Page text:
Ah, that most glorious time of the year for music writers – year-end season is upon us once again! 2017 was a tumultuous year, but even so, it was a damned good one for heavy metal, and Team Hellbound had a cornucopia of great albums to choose from.
Here, we turn the page over to our individual staffers to discuss their favorite records of the year, give their hottest takes on the state-of-the-heavy-metal-union in 2017, and tell the world what they’re looking forward to for 2018.
As always, every member of Team Hellbound would like to extend our warmest thanks to each and every one of you who continue to read our site, and we wish you all a very metal Christmas and a headbanging new year.
Hails, horns, happy holidays, and ho-ho-ho from Hellbound!
Adrien’s Best Metal Albums of 2017:
Released March 24
Curse of Conception
(20 Buck Spin)
Released October 6
The City That Always Sleeps
Released September 15
Released October 20
Sweet Death And Ecstasy
Released October 20
Released October 13
A Funeral For The World
Released September 8
Released August 11
Red Before Black
Released November 3
Released July 28
11. Satans Hallow, Satans Hallow
12. Kreator, Gods of Violence
13. Power Trip, Nightmare Logic
14. Mastodon, Emperor of Sand
15. Venom Inc., Avé
16. Arch Enemy, Will to Power
17. Walpyrgus, Walpyrgus Nights
18. Weaponizer, Lawless Age
19. Night Demon, Darkness Remains
20. Accept, The Rise of Chaos
Favourite Album-Cover Art of 2017:
Pallbearer – Heartless
(Profound Lore, released March 24)
Cover Artist: Michael Lierly
A big, grandiose album requires big, grandiose artwork to compliment it, and Pallbearer did just that with the lavish double-LP spread for Heartless. Having something tactile you can lose yourself in while the music plays enriches the album experience, and this record’s artwork and design is gorgeously rendered.
Best gig I attended in 2017:
The best metal show of the year for me was seeing Gojira and Pallbearer in the summer. Pallbearer, as you can tell, dominated my 2017, and it was cool to see how much they’ve evolved as a live act. They have so much more presence compared to three years ago. As for Gojira, they remain one of the best live acts on the planet, and as they always do, they put on an unforgettable show.
Favourite Metal Item Added To My Collection in 2017:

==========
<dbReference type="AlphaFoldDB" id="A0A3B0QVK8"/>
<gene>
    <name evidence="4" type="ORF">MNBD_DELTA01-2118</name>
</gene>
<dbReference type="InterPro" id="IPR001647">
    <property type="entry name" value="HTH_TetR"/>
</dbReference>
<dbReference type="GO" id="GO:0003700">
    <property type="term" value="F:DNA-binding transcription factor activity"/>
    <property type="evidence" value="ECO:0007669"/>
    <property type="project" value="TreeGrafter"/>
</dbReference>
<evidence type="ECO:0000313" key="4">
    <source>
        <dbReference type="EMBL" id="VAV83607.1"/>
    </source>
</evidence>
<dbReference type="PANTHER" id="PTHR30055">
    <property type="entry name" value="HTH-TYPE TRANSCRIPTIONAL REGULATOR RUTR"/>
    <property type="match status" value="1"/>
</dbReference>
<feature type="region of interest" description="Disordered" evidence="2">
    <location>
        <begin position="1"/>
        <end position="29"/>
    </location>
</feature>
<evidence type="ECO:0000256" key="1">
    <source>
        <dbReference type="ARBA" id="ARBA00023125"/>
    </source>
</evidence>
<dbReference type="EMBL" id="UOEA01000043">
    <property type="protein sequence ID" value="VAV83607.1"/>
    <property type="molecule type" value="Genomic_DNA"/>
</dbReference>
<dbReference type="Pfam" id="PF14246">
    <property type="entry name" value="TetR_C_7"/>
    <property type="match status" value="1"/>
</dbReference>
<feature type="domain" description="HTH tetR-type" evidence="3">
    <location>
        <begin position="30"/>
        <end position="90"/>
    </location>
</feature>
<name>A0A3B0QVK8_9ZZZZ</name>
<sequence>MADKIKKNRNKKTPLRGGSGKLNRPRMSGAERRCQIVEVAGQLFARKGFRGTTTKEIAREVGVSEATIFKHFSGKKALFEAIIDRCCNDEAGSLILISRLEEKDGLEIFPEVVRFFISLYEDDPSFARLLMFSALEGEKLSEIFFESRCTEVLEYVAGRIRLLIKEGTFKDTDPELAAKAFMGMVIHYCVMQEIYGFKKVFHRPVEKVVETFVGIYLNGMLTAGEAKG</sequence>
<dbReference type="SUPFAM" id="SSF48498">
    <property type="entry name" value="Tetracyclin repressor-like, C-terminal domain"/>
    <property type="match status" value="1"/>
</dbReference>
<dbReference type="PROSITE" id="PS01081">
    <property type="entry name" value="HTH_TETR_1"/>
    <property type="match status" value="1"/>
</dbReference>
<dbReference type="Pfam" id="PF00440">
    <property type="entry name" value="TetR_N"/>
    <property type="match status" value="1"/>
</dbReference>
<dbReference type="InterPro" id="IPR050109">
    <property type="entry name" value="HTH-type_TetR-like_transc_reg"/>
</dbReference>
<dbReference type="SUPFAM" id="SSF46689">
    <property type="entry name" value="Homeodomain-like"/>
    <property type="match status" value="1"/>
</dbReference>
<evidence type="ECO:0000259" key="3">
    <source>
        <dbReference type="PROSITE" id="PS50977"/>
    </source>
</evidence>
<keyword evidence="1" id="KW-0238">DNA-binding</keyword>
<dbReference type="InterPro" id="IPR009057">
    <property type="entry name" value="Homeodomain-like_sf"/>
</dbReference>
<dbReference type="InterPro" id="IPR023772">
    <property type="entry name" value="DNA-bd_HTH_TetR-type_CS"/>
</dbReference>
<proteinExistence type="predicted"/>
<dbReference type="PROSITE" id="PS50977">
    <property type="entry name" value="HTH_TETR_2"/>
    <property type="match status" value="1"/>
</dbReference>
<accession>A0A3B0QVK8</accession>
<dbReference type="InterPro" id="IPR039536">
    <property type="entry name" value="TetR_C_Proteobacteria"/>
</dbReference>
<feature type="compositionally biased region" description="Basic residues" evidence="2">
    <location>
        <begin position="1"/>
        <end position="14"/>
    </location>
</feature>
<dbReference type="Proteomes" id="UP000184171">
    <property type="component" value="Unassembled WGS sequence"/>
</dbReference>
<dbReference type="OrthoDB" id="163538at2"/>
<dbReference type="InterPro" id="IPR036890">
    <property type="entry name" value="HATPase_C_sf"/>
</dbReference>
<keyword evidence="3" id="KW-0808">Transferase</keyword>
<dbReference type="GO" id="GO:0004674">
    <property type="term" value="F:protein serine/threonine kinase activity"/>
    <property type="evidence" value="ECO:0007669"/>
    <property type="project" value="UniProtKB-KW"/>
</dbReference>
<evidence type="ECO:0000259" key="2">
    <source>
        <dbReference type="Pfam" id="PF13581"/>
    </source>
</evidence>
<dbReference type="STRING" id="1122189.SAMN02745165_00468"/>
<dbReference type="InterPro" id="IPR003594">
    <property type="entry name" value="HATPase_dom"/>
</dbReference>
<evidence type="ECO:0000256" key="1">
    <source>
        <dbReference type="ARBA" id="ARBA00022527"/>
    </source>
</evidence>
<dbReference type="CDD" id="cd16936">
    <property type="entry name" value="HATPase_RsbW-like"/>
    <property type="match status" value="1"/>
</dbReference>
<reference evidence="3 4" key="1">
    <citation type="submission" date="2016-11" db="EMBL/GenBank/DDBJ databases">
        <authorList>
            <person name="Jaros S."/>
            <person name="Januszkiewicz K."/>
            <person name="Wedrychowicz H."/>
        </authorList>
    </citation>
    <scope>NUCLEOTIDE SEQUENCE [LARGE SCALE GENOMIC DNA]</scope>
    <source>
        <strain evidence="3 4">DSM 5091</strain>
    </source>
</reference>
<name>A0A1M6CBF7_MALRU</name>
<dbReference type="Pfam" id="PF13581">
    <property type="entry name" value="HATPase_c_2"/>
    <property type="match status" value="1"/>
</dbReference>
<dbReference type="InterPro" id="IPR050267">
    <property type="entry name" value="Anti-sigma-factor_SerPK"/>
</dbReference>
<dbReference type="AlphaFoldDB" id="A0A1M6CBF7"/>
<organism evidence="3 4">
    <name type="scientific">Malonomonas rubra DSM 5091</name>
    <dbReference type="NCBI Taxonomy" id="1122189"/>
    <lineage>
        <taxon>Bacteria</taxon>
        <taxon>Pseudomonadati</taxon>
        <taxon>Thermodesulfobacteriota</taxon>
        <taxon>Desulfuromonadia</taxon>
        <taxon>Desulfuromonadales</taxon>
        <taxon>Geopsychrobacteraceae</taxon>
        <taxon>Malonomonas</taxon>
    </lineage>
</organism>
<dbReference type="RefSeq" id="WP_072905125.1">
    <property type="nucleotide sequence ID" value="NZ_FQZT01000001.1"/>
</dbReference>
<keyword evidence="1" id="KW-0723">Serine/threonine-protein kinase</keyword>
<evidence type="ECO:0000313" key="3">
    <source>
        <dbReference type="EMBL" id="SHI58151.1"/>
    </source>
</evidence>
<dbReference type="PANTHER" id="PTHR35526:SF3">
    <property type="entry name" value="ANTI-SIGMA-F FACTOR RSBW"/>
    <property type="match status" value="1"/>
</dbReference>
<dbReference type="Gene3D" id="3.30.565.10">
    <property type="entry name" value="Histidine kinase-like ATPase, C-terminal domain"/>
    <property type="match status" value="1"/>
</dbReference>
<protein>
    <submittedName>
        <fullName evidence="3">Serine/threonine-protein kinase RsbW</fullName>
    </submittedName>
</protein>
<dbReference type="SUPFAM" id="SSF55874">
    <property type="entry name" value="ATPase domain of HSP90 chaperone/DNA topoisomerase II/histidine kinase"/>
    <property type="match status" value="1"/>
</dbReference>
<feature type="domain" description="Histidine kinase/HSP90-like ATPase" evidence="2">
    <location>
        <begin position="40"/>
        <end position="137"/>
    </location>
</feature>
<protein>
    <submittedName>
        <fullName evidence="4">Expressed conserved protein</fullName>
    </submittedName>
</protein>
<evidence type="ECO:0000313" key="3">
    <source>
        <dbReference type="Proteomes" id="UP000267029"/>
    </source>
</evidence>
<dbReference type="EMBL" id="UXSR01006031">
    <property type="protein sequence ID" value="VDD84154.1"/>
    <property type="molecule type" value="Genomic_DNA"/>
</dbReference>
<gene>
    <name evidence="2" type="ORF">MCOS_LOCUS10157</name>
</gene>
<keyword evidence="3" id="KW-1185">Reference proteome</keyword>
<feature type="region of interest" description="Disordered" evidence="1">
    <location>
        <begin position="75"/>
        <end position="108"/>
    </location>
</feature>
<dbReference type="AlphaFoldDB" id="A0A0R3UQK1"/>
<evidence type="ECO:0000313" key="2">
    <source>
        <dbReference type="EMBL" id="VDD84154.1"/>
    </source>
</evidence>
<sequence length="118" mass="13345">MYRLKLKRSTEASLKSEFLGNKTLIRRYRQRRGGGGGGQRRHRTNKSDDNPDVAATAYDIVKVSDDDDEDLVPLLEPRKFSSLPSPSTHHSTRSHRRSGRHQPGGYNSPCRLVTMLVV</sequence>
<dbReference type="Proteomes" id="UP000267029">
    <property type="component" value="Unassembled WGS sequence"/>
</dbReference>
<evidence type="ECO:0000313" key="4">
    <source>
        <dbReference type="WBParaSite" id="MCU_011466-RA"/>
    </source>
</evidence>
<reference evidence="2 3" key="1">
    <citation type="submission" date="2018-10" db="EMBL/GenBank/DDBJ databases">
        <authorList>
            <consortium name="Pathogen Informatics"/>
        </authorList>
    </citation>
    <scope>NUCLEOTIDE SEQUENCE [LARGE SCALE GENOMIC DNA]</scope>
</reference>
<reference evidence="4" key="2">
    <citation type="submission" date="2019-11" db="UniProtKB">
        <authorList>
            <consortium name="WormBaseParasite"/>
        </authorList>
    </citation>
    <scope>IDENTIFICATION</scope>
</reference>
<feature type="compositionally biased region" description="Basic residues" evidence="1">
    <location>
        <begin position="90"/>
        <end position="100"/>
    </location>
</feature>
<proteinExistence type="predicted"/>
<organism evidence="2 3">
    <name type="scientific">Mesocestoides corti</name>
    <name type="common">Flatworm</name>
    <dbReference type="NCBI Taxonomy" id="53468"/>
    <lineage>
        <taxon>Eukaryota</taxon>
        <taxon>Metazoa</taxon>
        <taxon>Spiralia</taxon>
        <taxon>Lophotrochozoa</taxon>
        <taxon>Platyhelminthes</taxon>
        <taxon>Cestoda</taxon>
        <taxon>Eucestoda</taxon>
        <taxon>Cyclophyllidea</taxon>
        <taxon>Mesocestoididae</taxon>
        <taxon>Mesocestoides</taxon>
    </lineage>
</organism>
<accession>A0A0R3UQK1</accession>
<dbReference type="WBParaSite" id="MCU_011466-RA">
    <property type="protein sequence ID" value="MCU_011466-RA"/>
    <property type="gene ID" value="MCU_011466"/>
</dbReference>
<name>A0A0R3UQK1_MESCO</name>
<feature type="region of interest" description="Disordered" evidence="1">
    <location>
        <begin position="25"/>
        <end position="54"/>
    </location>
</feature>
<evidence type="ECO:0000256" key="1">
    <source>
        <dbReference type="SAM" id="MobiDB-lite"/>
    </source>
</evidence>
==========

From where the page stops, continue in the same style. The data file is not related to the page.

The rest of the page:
That’ll have to be the super-duper deluxe edition Master of Puppets re-release. You could tell this was a dream project for the band, because so much care was put into this spectacular set, as longtime fans (like yours truly) are afforded a chance to witness the evolution of a young band over the course of two years, including the creation of The Greatest Heavy Metal Album of All Time™, from riff tapes, to demos, to rough mixes, to the final masterpiece. Featuring a bevy of live recordings from their absolute zenith, a cassette of Cliff Burton’s final performance, Jason Newsted’s rehearsal tapes, a hardcover book, and loads of bells and whistles, it is a glorious, shamelessly nostalgic package. I couldn’t be happier with it.
Most anticipated album for 2018:
Judas Priest’s Firepower. And Opeth. Always Opeth. I’m excited for new tunes by Audrey Horne. And maybe this’ll be the year for that damned Tool record.
My 2017 in Metal:
Does anyone remember laughter? Apparently not, or at least that’s what some vocal people in the metal scene want you to believe. No, in this age of hypocritical manifestos and overuse of the embarrassing term “woke”, some metal journalism (for lack of a better word) was preoccupied by negativity in 2017: doom, gloom, in-fighting, witch-hunts, virtue signaling, scene policing, personal politics, scandals, discord, post-Trumpian tension. Awareness and social change are crucial issues, especially today, but some in the American metal media are – justifiably – so consumed by their rapidly imploding republic that they’re letting their anxiety cloud their perspective of heavy metal as a global phenomenon. Typical of American exceptionalism, it feels as though they think that the rest of the world should be as full of white liberal guilt and righteous indignation as they are because their own country is in the toilet. As lousy as it is to see genuinely decent American people endure the last couple years, the rest of we “foreigners” are thankful to live where we do, which in turn must make it easier to enjoy the stupid, escapist, fun side of traditional heavy metal. Thank goodness for that, too. Please, metal friends, do everything you can to make this world a little better, but as timely as socially aware heavy metal music feels in 2017 don’t forget why we all started listening to this music in the first place, too. Live a little, bang your head a little, have a beer or three, crank the spectacular new Midnight album, escape, and smile a little.
2017 “Metal Person of the Year”:
Those poor “Nameless Ghouls” suing Tobias “Papa Emeritus” Forge because they didn’t like doing laundry and sleeping on a cramped tour bus. If that isn’t emblematic of the metal scene in 2017, I don’t know what is.